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Cut fruit turns brown when oxygen reacts with enzymes in the fruit. Choosing ripe fruit without bruises prevents some browning, but not all. The discolored fruit isn't dangerous to eat, but it is unattractive. You can slow down the browning with an acidic solution, allowing you to cut fruit ahead of serving time.

A Touch of Lemon

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The acid in lemon juice slows down the enzyme activity that causes your apples, peaches, bananas and other low-acid fruits to brown. Stir 3 tablespoons of the lemon juice into each quart of water. As you peel and cut each piece of fruit, immediately plunge it into the lemon juice mixture. Soak the fruit for up to 20 minutes and then rinse it with clear water. Keep in mind that the lemon juice solution can add a bit of citrus tang to the fruit.

Salt and Vinegar Solutions

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If lemon juice isn't available, you can substitute vinegar or salt. These anti-browning ingredients affect the flavor, so they're better reserved for fruit to be used in baking or preserves -- the sugar or syrup masks the flavor changes. Use 2 tablespoons of salt or vinegar for every gallon of water. Soak the cut fruit in the solution for up to 20 minutes, and then rinse it well before using it.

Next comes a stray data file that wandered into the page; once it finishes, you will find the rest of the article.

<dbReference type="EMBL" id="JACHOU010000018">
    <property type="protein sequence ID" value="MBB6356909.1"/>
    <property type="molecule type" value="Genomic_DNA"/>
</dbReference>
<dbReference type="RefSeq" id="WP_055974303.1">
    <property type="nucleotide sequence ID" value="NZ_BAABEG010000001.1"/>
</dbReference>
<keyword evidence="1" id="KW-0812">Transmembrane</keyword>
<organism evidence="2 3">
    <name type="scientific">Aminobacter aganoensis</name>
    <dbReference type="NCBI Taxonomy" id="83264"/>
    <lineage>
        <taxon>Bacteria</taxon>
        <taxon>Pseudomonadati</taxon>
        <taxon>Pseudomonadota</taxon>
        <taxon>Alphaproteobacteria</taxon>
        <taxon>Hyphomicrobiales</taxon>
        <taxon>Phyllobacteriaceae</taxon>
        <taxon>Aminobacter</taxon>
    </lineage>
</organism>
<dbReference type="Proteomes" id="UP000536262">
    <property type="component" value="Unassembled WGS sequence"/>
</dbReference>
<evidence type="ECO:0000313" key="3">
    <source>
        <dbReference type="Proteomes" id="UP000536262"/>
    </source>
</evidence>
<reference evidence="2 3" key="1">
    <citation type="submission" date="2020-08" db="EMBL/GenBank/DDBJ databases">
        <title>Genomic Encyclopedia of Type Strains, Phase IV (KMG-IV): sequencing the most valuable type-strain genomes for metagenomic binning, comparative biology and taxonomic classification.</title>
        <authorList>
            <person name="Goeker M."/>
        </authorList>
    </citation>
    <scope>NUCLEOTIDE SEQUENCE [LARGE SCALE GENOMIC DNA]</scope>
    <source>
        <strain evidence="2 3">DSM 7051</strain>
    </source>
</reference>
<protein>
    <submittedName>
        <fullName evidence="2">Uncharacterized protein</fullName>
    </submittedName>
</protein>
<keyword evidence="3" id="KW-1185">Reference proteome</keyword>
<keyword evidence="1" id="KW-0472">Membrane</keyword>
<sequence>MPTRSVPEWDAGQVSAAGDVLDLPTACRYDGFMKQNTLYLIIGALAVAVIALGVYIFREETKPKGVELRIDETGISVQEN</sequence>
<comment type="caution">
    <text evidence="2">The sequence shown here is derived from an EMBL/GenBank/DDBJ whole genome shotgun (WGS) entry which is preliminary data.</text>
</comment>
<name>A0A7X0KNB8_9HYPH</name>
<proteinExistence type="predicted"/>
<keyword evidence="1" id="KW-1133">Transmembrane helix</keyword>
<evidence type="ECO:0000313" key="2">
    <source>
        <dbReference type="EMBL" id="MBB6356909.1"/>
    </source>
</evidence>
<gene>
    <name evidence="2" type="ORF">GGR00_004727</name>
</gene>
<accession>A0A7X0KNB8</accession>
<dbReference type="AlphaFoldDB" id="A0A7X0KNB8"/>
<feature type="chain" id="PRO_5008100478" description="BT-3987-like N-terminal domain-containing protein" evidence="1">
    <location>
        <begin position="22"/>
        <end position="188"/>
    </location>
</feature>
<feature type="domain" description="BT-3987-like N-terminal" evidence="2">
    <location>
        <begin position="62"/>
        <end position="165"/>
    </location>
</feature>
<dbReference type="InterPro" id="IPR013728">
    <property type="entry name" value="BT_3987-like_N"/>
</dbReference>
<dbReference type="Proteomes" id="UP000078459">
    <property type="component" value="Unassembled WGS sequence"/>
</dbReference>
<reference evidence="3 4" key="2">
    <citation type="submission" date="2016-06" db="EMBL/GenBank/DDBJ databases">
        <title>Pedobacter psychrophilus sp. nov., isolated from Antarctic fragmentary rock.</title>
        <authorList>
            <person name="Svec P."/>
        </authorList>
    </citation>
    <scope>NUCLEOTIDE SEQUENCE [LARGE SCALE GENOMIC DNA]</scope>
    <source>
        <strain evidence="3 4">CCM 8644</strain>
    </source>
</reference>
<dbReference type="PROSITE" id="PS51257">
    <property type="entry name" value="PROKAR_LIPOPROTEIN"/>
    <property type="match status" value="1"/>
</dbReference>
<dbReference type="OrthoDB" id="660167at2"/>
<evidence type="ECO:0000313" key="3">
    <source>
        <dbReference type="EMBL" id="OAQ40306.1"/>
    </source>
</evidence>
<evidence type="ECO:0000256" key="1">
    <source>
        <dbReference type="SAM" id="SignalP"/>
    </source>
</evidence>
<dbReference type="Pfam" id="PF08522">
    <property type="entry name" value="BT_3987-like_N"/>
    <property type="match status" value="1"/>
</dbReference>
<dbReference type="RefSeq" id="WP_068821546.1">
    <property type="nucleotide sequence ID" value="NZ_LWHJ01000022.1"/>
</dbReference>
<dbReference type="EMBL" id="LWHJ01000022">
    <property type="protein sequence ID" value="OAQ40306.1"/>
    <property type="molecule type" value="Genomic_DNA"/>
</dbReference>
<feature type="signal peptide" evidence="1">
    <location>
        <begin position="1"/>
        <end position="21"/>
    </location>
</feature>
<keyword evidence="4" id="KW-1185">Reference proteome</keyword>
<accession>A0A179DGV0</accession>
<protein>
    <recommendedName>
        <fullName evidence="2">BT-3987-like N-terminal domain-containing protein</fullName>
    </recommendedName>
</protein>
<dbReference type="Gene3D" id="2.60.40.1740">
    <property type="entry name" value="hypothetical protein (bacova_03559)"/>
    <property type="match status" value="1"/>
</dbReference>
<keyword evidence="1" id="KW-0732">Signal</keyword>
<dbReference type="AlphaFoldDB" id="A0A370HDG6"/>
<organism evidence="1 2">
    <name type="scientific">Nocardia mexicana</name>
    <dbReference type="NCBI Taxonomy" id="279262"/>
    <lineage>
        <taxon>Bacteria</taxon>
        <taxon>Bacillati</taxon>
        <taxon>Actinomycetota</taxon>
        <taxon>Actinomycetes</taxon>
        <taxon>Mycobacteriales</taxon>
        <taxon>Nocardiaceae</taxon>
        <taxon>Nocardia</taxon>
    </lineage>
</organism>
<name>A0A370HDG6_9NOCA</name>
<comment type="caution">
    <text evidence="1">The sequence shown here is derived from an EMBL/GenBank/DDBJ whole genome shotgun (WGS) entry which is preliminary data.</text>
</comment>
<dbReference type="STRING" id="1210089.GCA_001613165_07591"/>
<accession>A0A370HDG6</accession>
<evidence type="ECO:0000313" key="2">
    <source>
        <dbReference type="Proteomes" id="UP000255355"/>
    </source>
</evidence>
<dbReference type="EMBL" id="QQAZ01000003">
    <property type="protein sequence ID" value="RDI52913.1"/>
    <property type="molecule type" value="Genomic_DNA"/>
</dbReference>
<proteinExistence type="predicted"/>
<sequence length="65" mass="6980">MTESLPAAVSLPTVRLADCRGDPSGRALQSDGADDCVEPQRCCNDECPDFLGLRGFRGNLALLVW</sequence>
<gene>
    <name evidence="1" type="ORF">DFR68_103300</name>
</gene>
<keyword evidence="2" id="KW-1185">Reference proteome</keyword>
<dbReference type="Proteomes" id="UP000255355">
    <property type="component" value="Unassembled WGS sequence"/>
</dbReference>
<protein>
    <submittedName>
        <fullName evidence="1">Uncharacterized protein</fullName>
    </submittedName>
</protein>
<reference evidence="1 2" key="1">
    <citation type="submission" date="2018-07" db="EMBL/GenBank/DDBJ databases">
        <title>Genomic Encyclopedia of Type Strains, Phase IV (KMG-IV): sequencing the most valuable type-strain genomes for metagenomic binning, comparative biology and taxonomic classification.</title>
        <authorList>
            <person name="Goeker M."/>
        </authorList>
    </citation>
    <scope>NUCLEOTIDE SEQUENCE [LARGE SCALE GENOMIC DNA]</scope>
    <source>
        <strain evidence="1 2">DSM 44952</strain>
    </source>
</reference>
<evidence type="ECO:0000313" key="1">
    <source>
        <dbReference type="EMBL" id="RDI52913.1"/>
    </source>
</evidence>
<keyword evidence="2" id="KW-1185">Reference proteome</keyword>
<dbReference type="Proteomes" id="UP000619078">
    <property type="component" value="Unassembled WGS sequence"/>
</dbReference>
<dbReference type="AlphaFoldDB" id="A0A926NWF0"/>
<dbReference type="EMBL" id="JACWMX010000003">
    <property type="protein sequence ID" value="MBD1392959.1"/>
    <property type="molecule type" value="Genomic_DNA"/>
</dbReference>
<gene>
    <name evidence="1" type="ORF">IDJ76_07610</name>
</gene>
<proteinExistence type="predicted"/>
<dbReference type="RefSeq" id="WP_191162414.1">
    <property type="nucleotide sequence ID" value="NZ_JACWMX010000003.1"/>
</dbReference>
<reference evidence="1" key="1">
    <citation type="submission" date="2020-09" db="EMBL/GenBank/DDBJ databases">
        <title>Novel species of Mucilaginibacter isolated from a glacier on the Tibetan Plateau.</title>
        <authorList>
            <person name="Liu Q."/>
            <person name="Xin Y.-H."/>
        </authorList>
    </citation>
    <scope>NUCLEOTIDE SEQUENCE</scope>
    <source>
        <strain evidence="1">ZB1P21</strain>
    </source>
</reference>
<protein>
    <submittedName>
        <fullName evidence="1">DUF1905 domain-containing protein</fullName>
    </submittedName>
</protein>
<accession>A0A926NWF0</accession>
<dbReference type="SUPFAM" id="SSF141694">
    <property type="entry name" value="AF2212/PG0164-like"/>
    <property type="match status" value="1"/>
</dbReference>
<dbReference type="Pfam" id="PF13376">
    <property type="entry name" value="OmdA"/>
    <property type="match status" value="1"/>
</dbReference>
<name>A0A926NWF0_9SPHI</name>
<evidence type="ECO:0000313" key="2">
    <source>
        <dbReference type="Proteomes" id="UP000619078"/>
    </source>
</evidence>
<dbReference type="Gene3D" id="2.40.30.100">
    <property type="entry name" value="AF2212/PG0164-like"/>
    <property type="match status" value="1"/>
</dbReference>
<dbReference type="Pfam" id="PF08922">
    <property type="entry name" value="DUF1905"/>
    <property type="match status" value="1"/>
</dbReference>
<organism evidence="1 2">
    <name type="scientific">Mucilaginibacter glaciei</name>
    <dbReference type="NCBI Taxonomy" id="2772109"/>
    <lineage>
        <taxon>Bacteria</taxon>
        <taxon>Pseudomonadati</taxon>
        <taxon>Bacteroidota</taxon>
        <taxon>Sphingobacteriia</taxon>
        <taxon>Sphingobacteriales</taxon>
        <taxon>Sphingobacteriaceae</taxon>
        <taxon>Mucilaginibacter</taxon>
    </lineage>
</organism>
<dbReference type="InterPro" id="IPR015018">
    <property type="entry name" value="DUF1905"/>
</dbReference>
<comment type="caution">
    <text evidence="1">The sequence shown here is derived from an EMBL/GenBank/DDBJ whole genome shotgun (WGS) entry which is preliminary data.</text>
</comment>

Take Your Vitamins

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Vitamin C tablets contain enough citric acid to stop fruit from browning. Crush 500 mg tablets into a powder, and then mix in 3 crushed tablets per quart of water. You can substitute 1 tablespoon per gallon of water of pure citric acid for the vitamin C. Soak the cut fruits in the solution for at least 10 minutes. There's no need to rinse, because tablets and citric acid don't alter the flavor of the fruit.

Acid Dips

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You can buy ascorbic acid where canning supplies are sold. Mix up to 1 tablespoon of the acid for every gallon of water in a bowl, and treat the fruit as you would with vitamin C or citric acid. This is another option if you don't want your anti-browning solution to affect the flavor of the fruit.

Further Tips

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Overripe fruit typically browns more quickly, so eat the fruit before it passes peak ripeness. Cold water also slows browning, so use it in whichever anti-browning recipe you choose to follow. Store the fruit in a sealed container in the refrigerator if you aren't going to serve it immediately after cutting and treating it.

About the Author

Tom Ross

Freelance writing since 2009, Tom Ross has over 30 years of corporate management and hands-on experience in the supermarket industry. Ross was featured on the cover of "Instore Buyer" magazine and his articles have appeared on various websites.